Balanchine @ 100, PBS previews, reviews
Posted 12 January 2004 - 07:08 PM
Mindy Aloff's letter has a short preview of the Balanchine documentary to be broadcast on PBS this week, as well as a detailed report on the panel discussion (with Anna Kisselgoff, Peter Martins, Jacques d'Amboise, Arthur Mitchell and Merrill Ashley) called Balanchine @ 100
Dale Brauner has a preview of the Balanchine documentary, including a list of all the clips used
And there are two reviews of the first week's rep, one by Gay Morris (new to DVTimes, but a regular contributor to Danceview for years. She wrote about dance in San Francisco for us and was book reviews editor for a while) and Susan Reiter
First paragraph(s) are on the front page, with links to the articles inside.
Posted 14 January 2004 - 06:59 PM
I'm glad Aloff reported on the dynamic between the panelists. It was interesting she felt Kisselgoff was more panelist than moderator. I wish Kisselgoff had followed up on the comment that Robbins tried to take over the company in the 50s. It would have been nice to know more about that.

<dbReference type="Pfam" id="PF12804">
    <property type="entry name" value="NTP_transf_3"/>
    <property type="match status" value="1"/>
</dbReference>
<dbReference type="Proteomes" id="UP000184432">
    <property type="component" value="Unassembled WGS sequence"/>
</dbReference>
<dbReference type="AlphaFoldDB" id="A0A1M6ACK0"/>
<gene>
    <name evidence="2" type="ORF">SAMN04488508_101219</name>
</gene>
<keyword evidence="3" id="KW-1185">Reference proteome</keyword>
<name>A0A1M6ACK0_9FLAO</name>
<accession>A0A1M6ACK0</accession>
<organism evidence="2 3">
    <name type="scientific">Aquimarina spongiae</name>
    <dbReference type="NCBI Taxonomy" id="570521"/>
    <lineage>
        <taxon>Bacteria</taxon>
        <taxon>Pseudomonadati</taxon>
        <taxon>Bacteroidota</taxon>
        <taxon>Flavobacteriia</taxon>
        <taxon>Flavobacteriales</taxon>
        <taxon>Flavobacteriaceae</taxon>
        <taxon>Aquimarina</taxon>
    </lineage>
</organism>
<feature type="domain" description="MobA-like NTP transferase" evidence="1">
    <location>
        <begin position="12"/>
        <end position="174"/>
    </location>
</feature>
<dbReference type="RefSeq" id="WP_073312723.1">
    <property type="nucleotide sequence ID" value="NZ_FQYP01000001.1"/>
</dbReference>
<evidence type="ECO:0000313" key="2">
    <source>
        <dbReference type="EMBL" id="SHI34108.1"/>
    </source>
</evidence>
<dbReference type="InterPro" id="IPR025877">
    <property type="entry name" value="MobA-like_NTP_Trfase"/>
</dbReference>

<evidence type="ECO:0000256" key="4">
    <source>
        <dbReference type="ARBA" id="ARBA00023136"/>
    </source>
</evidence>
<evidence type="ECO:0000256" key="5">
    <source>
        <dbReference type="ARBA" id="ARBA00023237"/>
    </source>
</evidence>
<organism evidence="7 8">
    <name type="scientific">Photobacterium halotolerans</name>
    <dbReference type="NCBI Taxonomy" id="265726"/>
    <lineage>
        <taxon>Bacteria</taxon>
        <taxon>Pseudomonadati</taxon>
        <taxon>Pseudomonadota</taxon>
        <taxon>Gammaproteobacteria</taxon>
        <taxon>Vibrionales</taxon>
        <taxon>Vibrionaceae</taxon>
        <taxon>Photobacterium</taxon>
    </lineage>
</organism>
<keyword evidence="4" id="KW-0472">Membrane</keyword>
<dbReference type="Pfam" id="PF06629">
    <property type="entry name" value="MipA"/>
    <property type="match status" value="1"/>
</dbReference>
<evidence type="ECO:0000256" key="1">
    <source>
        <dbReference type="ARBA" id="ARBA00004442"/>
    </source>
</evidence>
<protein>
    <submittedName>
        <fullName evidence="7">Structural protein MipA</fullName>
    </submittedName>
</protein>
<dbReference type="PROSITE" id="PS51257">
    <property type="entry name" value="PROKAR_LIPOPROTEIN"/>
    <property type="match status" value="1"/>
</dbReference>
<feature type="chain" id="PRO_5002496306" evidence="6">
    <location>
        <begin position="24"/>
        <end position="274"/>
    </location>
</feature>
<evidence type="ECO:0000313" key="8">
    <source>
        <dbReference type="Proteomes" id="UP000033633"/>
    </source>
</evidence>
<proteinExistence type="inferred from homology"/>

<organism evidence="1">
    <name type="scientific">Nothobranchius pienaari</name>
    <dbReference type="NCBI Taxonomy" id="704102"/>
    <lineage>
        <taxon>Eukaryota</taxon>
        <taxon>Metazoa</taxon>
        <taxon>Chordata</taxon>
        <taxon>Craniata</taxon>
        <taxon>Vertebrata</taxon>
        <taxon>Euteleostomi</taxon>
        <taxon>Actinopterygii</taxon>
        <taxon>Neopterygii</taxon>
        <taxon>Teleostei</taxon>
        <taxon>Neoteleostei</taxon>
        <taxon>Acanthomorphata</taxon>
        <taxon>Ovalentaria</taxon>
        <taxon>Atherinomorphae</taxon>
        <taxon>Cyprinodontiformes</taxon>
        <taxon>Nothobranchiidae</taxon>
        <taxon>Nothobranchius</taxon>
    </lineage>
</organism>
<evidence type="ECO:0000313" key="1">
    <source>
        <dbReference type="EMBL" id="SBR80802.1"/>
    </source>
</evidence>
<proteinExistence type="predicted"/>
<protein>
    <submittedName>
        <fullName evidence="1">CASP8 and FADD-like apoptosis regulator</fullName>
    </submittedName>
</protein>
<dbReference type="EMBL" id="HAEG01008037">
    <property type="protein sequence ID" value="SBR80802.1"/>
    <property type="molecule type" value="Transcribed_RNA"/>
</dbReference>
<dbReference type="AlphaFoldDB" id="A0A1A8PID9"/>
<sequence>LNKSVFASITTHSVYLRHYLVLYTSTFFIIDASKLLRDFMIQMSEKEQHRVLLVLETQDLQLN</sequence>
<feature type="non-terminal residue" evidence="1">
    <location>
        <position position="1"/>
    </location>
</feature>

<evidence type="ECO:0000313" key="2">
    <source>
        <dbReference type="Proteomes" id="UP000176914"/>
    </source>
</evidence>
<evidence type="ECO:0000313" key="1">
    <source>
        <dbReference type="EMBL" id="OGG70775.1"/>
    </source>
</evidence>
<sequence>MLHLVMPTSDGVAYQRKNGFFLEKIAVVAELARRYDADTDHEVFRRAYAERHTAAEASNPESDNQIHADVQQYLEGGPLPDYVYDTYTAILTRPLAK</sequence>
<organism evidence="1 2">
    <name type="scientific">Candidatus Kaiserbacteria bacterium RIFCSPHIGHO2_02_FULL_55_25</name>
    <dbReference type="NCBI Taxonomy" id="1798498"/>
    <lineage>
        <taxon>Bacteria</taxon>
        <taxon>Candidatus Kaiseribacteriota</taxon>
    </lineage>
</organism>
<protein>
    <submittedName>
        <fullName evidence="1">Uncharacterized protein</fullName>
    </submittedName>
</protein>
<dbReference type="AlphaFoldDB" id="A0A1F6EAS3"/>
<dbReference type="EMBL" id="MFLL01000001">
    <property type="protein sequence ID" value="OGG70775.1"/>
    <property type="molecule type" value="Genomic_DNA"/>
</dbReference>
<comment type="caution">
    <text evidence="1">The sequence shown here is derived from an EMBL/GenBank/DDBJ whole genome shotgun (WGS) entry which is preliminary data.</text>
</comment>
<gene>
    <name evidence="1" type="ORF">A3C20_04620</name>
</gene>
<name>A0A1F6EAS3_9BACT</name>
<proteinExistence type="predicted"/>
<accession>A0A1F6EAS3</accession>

The comments from D'Amboise and Mitchell were especially interesting. Not that Ashely's and Martins' weren't, but we see them around here more often.
Unfortunately, Martins seemed squash any hopes of revivals or reconstructions of works by Balanchine. Martins' quote from Balanchine, who supposedly said not to bring back any "lost" works, made me think whether we should honor choreographers' requests on the liftspan of a work, or is it more important for society that these works stay alive (this goes for Ashton, Tudor and others too). After seeing the Lost Balanchine seminar at the Guggenheim, I vote for bringing these works back, even in fragments. The bits and pieces that I saw were revealations - not only as a document to Balanchine's work but as theater. The same goes for the Act II pas de deux from Don. Q Suzanne Farrell brought back for her company's recent run. How glorious would it be now to see Maria Kowroski, a natural comedic ballerina, in the first movement of Bourrée Fantasque, Somogyi or Ringer in the second movement and Bouder or Taylor in the third.
Anyway, it didn't seem D'Amboise agreed as he offered up À la Françaix, which was filmed when Eglevsky revived it for his company in the 70s.
Posted 14 January 2004 - 09:25 PM
Posted 14 January 2004 - 09:55 PM
Posted 15 January 2004 - 01:16 AM
Aw, jeez, wouldn't they, though!
"God, wouldn't Ringer and Millepied be perfect for Haiff Divertt.?"
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